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‘Bill the U’

It’s that time of year again. January is the season for icy blizzards and paying U-Bills. The Campaign to Organize Graduate Students, COGS UE Local 896, has a response to U-Bills for graduate employees, “Bill the U.”

Our union is engaged in contract negotiations with the University of Iowa and the state Board of Regents. Over the course of the last 16 years, both parties have agreed to improvements to the compensation package of the nearly 2,500 graduate employees, including 100 percent tuition scholarships in the College of Liberal Arts and Sciences.

While this was a great achievement, it is an incomplete success for those outside of the liberal-arts school, who still pay hundreds or thousands of dollars per semester in tuition.

It is further an incomplete success because of “mandatory fees” paid by all graduate employees. These fees have increased at an average rate of more than 14 percent per year for the last 12 years, and collectively, graduate employees at Iowa pay nearly $2 million in fees each year.

Teaching assistants are responsible for approximately two-thirds of undergraduate instructional contact hours at the University of Iowa, yet our salaries and benefits cost less than 8 percent of the university’s expenditures for instruction and research. It is wrong for the university to raise revenues from employees who do so much to make this university work.

While the issue of mandatory fees is a top priority of graduate employees, other important issues should be addressed for a fair contract. These issues include tuition scholarships for those employees who pay tuition above the liberal-arts level, increasing employer contributions for employees with dependents, who currently pay up to $333 per month in health-insurance premiums, and extending our health-care coverage to include infertility treatment and transgender care, which is an issue of equality that the university should readily embrace.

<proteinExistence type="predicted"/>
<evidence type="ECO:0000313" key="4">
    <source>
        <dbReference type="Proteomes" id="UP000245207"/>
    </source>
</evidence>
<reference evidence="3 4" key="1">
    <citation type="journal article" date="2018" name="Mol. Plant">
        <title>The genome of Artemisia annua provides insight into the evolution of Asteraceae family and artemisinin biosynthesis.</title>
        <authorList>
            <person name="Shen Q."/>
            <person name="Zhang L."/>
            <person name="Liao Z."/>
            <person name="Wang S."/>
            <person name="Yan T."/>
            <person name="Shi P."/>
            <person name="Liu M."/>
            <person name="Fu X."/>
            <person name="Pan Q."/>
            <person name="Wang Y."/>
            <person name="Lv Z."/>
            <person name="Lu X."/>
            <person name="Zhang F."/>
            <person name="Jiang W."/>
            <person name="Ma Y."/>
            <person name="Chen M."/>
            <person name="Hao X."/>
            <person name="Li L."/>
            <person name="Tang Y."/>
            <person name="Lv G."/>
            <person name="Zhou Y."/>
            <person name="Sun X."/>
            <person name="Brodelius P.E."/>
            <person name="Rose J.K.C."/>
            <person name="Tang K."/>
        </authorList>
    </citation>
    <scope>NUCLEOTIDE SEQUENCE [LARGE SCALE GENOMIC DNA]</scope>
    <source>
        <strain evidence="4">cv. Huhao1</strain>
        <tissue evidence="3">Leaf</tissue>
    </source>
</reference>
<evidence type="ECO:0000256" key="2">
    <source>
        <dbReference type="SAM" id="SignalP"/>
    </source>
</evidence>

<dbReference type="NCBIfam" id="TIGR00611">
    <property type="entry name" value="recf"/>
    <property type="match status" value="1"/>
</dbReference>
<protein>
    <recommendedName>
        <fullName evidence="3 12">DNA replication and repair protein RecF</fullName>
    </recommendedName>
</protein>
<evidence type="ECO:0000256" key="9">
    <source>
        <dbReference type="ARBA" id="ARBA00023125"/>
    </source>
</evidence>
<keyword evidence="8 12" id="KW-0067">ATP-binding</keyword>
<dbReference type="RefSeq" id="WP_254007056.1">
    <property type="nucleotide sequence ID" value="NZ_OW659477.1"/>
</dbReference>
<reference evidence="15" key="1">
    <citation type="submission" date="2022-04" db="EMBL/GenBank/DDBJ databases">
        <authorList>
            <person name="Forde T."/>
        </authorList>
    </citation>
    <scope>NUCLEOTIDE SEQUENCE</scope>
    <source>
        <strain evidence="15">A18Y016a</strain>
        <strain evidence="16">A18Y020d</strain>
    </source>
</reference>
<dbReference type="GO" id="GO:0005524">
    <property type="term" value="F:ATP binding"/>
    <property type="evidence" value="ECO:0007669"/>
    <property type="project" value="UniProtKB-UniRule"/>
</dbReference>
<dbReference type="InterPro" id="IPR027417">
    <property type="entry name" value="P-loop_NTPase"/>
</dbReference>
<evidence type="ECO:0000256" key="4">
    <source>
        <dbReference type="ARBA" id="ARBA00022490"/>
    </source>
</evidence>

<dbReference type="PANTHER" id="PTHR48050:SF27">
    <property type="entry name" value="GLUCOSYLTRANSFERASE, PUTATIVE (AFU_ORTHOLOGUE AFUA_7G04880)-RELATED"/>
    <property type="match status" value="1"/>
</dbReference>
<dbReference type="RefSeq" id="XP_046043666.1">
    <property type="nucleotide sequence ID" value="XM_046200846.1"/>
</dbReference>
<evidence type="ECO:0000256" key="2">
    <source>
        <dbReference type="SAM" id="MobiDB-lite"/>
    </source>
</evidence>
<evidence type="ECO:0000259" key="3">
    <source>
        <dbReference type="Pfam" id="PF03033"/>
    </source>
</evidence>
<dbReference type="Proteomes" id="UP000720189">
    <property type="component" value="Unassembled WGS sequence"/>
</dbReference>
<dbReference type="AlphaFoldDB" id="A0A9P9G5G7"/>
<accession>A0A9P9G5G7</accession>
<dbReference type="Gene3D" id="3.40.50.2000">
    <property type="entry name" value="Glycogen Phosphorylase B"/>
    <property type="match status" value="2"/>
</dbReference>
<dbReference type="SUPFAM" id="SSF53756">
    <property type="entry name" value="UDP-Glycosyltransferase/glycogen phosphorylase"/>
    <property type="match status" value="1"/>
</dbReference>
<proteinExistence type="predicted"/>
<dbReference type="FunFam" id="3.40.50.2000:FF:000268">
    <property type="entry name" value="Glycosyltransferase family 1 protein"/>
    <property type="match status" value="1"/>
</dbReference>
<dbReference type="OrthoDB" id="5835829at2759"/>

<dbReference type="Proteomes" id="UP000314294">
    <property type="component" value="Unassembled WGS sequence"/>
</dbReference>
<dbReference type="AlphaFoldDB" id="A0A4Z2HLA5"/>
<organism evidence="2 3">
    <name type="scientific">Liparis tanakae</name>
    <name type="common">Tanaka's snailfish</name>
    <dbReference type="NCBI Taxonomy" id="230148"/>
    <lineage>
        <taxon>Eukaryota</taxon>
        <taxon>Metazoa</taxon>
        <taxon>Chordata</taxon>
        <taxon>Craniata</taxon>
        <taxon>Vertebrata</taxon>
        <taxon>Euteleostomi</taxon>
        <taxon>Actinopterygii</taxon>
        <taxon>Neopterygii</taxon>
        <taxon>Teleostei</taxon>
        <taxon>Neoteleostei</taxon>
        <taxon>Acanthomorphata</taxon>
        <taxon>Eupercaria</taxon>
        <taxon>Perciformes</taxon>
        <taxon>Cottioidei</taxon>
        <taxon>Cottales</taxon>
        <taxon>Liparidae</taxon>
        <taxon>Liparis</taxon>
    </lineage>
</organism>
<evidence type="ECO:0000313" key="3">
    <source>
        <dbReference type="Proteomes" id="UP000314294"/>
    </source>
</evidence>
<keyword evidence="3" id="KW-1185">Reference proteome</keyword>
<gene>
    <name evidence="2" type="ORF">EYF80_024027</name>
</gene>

This week COGS launched a “Bill the U” campaign to tell the university and the regents that the system of “pay to work” must end and that fees, like tuition, should be reimbursed. We started a Change.org petition called “Bill the U” that was signed by more than 200 graduate employees in the first hour alone and had 500 signatures in the first day. Sign the petition today, and support a fair contract for graduate employees at the University of Iowa.

Jason Whisler
president, COGS UE Local 896

Going 3rd World

Is Iowa City part of the Third World? I ask this question because the only places that are building skyscrapers are in the Third World. When I was in Riyadh, Saudi Arabia, I listened to a developer bragging about how the skyscrapers he was building in the kingdom and other parts of the Middle East made the capital cities the equal to any in the West.

However, we in the West have learned our lessons about glass-lined skyscrapers. They, regardless of their claim to greenness, waste energy simply because water does not run uphill naturally.

Skyscrapers are needed in crowded urban areas where space is limited and the only place to go is up, not in a large Midwest town like Iowa City where land is plentiful.

As in the Third World, Iowa City is ignoring the will of the people. The College Green neighbors do not want a 22-story skyscraper built on the northern border of their community at Gilbert and College Streets.

Also as in the Third World, the City Council was so anxious to please the local contracting nabob that it skipped the legal step of zoning the parcel of land correctly. This skip looks more like a Pakistan, the most corrupt nation in the world (according to NPR) 15-percenter move than an error on their part.

It seems that one builder gets all in Third World Iowa City.

Mary Gravitt
Iowa City resident

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